1
Aug 18

## Basis and dimension

### Basis and dimension

Definition 1. We say that vectors $x^{(1)},...,x^{(m)}$ form a basis in a subspace $L$ if 1) it is spanned by $x^{(1)},...,x^{(m)}$ and 2) these vectors are linearly independent. The number of vectors in the basis is called a dimension of $L$ and the notation is $\dim L.$

An orthogonal basis is a special type of a basis, when in addition to the above conditions 1)-2) the basis vectors are orthonormal. For the dimension definition to be correct, the number of vectors in any basis should be the same. We prove correctness in a separate post.

Exercise 1. In $R^n$ the unit vectors are linearly independent. Prove this fact 1) directly and 2) using the properties of an orthonormal system.

Direct proof. Any $x\in R^n$ can be represented as

(1) $x=x_1e_1+...+x_ne_n.$

If the right side is zero, then $x=0$ and all $x_i$ are zero.

Proof using orthonormality.  If the right side in (1) is zero, then $x_i=x\cdot e_i=0$ for all $i.$

Exercise 2. $\dim R^{n}=n.$

Proof. (1) shows that $R^n$ is spanned by $e_1,...,e_n.$ Besides, they are linearly independent by Exercise 1.

Definition 2. Let $L_1,\ L_2$ be two subspaces such that any element of one is orthogonal to any element of the other. Then the set $\{x_1+x_2:x_1\in L_1,\ x_2\in L_2\}$ is called an orthogonal sum of $L_1,\ L_2$ and denoted $L=L_1\oplus L_2.$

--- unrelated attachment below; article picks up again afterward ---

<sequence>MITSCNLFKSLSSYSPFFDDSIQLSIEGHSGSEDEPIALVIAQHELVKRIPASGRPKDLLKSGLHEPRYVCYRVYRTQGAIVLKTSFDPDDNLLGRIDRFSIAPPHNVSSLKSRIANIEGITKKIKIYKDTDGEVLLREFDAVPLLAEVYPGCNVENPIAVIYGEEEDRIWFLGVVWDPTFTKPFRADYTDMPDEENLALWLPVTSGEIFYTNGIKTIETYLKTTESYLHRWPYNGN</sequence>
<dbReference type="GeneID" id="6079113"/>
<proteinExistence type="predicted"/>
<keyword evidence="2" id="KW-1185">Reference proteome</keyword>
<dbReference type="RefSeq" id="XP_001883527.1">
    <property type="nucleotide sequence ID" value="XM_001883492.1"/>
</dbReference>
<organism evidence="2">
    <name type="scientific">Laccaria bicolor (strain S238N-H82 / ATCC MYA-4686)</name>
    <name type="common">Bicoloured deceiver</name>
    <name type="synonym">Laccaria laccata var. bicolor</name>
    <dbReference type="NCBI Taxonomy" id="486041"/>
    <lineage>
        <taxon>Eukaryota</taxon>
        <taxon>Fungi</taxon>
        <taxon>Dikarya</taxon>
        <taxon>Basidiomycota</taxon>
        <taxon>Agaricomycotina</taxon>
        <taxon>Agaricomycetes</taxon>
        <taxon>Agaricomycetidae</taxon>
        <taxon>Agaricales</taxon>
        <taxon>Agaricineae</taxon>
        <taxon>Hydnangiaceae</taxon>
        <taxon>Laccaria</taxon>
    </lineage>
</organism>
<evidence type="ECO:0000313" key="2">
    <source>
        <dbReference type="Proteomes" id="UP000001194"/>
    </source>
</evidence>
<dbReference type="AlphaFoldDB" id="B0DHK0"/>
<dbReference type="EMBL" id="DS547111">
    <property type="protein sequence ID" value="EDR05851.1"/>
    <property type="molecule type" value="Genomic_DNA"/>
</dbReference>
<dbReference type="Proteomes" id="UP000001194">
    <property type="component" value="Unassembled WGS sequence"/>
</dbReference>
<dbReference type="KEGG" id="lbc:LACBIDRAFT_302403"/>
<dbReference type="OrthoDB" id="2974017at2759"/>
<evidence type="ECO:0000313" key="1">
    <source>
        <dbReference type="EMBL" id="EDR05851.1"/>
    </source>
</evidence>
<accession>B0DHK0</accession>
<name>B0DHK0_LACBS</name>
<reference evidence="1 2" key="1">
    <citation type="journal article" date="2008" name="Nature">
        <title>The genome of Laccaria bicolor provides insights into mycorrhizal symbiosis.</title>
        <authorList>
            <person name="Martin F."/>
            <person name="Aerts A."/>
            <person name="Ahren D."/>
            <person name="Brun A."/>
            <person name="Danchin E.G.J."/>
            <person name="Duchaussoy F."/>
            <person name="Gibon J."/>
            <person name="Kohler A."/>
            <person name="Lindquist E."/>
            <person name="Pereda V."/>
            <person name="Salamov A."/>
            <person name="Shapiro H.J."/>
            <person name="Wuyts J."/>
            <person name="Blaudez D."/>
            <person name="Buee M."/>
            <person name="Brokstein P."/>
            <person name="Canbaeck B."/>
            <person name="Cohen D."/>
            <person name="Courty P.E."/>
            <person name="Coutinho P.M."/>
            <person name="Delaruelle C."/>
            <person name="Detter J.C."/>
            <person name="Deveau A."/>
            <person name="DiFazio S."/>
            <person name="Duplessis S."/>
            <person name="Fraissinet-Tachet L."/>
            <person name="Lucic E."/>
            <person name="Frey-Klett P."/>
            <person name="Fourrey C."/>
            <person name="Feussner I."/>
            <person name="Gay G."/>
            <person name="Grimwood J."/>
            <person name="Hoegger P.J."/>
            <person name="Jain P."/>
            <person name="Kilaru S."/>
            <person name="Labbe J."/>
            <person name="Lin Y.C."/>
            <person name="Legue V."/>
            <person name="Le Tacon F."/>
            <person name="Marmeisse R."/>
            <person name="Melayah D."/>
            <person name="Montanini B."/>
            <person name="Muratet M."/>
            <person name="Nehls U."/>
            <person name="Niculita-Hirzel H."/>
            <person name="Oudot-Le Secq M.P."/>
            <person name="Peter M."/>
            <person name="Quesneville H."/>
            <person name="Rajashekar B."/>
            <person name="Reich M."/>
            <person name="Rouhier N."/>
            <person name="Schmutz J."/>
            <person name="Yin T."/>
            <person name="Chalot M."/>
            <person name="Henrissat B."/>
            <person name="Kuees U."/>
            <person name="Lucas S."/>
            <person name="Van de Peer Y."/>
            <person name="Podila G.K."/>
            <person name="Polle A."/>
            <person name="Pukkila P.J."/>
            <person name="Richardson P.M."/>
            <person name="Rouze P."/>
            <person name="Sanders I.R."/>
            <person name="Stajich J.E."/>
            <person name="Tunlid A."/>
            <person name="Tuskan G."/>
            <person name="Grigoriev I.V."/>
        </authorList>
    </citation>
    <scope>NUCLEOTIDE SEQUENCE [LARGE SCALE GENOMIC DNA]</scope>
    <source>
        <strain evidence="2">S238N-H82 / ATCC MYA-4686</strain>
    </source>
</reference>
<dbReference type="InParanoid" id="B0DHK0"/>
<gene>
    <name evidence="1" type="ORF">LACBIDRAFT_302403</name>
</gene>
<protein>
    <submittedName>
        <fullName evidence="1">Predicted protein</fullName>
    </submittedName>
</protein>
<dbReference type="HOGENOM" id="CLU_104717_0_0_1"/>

Exercise 3. If a vector $x$ belongs to both terms in the orthogonal sum of two subspaces $L=L_1\oplus L_2$, then it is zero. This means that $L_1\cap L_2=\{0\}.$

Proof. This is because any element of $L_1$ is orthogonal to any element of $L_2,$ so $x$ is orthogonal to itself, $0=x\cdot x=\|x\|^2$ and $x=0.$

Exercise 4 (dimension additivity) Let $L=L_1\oplus L_2$ be an orthogonal sum of two subspaces. Then $\dim L=\dim L_1+\dim L_2.$

Proof. Let $l_i=\dim L_i,$ $i=1,2.$ By definition, $L_1$ is spanned by some linearly independent vectors $y^{(1)},...,y^{(l_{1})}$ and $L_2$ is spanned by some linearly independent vectors $z^{(1)},...,z^{(l_{2})}.$ Any $x\in L$ can be decomposed as $x=y+z,$ $y\in L_1,$ $z\in L_2.$ Since $y,z$ can be further decomposed as $y=\sum_{i=1}^{l_1}a_iy^{(i)},$ $z=\sum_{i=1}^{l_2}b_iz^{(i)},$ the system $y^{(1)},...,y^{(l_1)}, z^{(1)},...,z^{(l_2)}$ spans $L.$

Moreover, this system is linearly independent. If $\sum_{i=1}^{l_1}a_iy^{(i)}+\sum_{i=1}^{l_2}b_iz^{(i)}=0,$

then $L_1\ni\sum_{i=1}^{l_1}a_iy^{(i)}=-\sum_{i=1}^{l_2}b_iz^{(i)}\in L_2.$

By Exercise 3 then $\sum_{i=1}^{l_1}a_iy^{(i)}=0,$ $\sum_{i=1}^{l_2}b_iz^{(i)}=0.$ By linear independence of the vectors in the two systems all coefficients $a_i,b_i$ must be zero.

The conclusion is that $\dim L=l_1+l_2.$